A few thoughts from recent sports occurrences…
I see that Sam Cassell turned in another Big Testicle Classic tonight, logging 2 minutes and shooting 0-for-0, with one turnover. This brings my mind to one of my pet peeves, the star player who, having played a long, statistics-filled career, and having pretty much lost the qualities that made them a one-time star player, signs a veteran minimum contract with an already-loaded team, in hopes of having their sorry carcass drug to one more (or, in some cases, one first) championship. Generally, that player fails to make any contribution to the team (although there are of course exceptions, such as Ray Bourque with the Avalanche), and more often than not, fails to win a title at all.
Cassell is a particularly detestable example of the phenomenon, as he actually went out of his way to make himself so unpleasant to the team he started the year under contract with, the L.A. Clippers, that they cut him at midseason, leaving him able to sign with whatever team he felt like. Although I’m too lazy to find the link, back in September or October, before the season even started, Bill Simmons was speculating about how nice it would be to get Cassell at midseason, after he tanked his way off the Clippers’ roster.
This reminds me of something I heard on the radio yesterday, which I had to take note with. Colin Cowherd, on ESPN Radio, was waxing rhapsodic about Lakers coach Phil Jackson. Cowherd stated that it was not possible to find a player who did not play their best ball under the Roundball Guru. Ummm, Colin, ever heard of a little man named Karl Malone? For those who don’t remember, after John Stockton retired, Malone vacated Salt Lake and signed on with the Kobe/Shaq Lakers in ’03, chasing that ring that had eluded him for so long. As I was a lifelong Karl Malone hater, that team’s eventual sweep in the NBA Finals at the hands of the Larry Brown-coached Pistons brought me great joy.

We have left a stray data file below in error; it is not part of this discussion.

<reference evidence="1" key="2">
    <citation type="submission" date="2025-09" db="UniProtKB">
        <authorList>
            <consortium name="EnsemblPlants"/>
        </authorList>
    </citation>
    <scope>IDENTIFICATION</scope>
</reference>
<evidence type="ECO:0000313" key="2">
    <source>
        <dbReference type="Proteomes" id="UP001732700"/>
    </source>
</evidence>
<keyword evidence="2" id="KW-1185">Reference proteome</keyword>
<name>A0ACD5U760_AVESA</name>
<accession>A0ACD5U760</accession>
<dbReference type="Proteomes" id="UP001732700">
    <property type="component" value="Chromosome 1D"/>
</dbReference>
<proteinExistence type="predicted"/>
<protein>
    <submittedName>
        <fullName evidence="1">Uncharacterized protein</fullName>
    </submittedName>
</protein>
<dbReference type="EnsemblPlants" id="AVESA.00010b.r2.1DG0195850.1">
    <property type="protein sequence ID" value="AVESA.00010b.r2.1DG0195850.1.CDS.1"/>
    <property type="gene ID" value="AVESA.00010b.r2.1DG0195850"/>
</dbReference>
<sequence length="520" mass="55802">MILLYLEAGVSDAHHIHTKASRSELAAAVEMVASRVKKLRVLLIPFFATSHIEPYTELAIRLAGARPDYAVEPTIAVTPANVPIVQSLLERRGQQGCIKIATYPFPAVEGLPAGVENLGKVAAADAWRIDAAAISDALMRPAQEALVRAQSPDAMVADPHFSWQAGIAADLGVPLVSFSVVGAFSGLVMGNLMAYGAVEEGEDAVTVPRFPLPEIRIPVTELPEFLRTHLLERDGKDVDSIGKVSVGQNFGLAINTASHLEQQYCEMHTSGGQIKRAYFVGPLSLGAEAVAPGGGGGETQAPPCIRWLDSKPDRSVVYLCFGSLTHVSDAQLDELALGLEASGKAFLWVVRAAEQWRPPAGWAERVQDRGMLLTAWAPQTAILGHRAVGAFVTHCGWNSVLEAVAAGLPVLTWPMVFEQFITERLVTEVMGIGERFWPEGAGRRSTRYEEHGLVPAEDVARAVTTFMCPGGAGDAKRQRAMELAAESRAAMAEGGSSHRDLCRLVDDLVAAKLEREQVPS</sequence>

Anyhow, this phenomenon is in distinct contrast with the veteran who takes a hometown discount in order to stay with a team he has had success with, so that they can continue to surround him with great talent and keep winning. Obvious recent examples include Tom Brady of the Patriots and Mike Lowell of the Red Sox. Actually, Brady’s a bit of a red herring example, as, if I recall correctly, he will end up making about as much money in compensation over the life of his career as Peyton Manning, only Brady’s contract involves the actual numbers of his salary, whereas Manning’s, like that of nearly every NFL player, is sheer fiction after you got through the guaranteed money period – he has long since renegotiated the unguaranteed years to a more reasonable salary structure. Regardless, Lowell absolutely accepted less money in the offseason than he could have gotten, probably from the Sox and certainly from other teams, because he liked Boston and wanted to stay there, and help the team stay competitive. It’s the kind of thing that convinces you that, at least for some pro players, it really isn’t all about the Benjamins. That sort of behavior, though rare, is to be lauded.